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Igor Muttik,McAfee

A Brief History of Time

Historically, successes and failures of a security product were evaluated using binary logic ("detected" or "missed") and represented as a detection rate. Such rates are assumed to represent the quality (probability) of successful protection. But the timing of providing protection greatly affects this probability. We would demonstrate with examples that the "detection rate" which does not incorporate the timing element is not a valid metric.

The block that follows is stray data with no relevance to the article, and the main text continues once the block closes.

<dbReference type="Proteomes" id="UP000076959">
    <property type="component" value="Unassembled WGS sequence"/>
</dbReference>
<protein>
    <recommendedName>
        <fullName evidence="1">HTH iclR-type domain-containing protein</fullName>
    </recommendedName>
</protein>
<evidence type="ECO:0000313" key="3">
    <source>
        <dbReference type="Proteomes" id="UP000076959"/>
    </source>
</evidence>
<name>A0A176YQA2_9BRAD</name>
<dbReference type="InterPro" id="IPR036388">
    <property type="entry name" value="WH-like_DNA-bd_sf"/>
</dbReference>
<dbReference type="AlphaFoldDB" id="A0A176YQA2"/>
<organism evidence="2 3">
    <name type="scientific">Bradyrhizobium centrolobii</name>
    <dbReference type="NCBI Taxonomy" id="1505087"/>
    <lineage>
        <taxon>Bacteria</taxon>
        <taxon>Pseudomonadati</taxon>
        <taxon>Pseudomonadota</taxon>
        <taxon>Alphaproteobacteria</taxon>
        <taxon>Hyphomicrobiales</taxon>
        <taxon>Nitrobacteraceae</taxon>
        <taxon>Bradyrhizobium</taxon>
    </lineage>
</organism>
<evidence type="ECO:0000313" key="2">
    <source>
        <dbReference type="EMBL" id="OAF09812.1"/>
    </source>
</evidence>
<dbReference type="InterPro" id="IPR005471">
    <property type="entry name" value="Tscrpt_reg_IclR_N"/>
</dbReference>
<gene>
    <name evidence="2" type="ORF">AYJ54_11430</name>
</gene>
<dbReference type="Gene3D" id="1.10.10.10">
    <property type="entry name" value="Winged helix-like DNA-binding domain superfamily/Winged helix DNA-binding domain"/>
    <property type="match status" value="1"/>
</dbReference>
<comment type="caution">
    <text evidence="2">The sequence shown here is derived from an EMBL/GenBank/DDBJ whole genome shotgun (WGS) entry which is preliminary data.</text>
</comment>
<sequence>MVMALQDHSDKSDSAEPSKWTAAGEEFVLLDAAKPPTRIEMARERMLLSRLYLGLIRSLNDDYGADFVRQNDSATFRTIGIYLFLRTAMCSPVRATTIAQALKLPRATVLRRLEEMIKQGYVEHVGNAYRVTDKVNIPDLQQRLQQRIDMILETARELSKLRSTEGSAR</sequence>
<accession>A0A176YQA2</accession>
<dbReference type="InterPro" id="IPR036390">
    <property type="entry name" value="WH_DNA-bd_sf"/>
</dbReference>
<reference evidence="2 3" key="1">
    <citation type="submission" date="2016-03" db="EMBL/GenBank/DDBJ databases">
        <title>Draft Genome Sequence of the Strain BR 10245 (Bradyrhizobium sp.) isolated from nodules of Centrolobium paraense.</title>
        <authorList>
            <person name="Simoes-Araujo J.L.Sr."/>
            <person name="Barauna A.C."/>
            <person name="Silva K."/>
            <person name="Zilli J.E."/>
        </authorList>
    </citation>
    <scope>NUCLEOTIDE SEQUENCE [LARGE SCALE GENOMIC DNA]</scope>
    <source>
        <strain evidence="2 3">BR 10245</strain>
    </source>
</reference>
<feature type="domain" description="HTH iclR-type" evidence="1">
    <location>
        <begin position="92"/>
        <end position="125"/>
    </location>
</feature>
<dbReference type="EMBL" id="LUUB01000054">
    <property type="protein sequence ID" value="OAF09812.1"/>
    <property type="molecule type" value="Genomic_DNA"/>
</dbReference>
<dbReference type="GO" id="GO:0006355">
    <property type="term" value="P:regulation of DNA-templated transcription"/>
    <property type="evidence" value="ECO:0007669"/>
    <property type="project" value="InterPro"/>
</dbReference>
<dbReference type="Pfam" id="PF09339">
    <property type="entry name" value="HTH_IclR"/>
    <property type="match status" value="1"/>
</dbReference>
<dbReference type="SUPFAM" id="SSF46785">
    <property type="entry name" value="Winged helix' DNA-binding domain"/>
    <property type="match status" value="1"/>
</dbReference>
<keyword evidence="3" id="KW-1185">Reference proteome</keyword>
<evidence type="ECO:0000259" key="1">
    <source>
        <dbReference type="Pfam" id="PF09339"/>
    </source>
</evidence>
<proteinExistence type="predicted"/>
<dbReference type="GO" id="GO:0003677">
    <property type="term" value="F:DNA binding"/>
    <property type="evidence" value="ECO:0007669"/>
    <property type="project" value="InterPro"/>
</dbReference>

We analyze the factors contributing to the probability of successful protection, present the mathematical approach to calculating this probability and discuss how this can be implemented in practice. We will show that for each attack, the "success of protection" is a function of time. For multiple attacks we will have a set of such functions. We would argue that a simple and meaningful numeric representation of this set of functions would be a probability calculated as an average of integrals of these functions over time.
In this model overall probability depends on the timeframes used to evaluate each attack. To be meaningful, the selection of these timeframes has to take into account users' exposure to the threat. But full knowledge about the exposure is only available after the attack so we have to deal with historical data.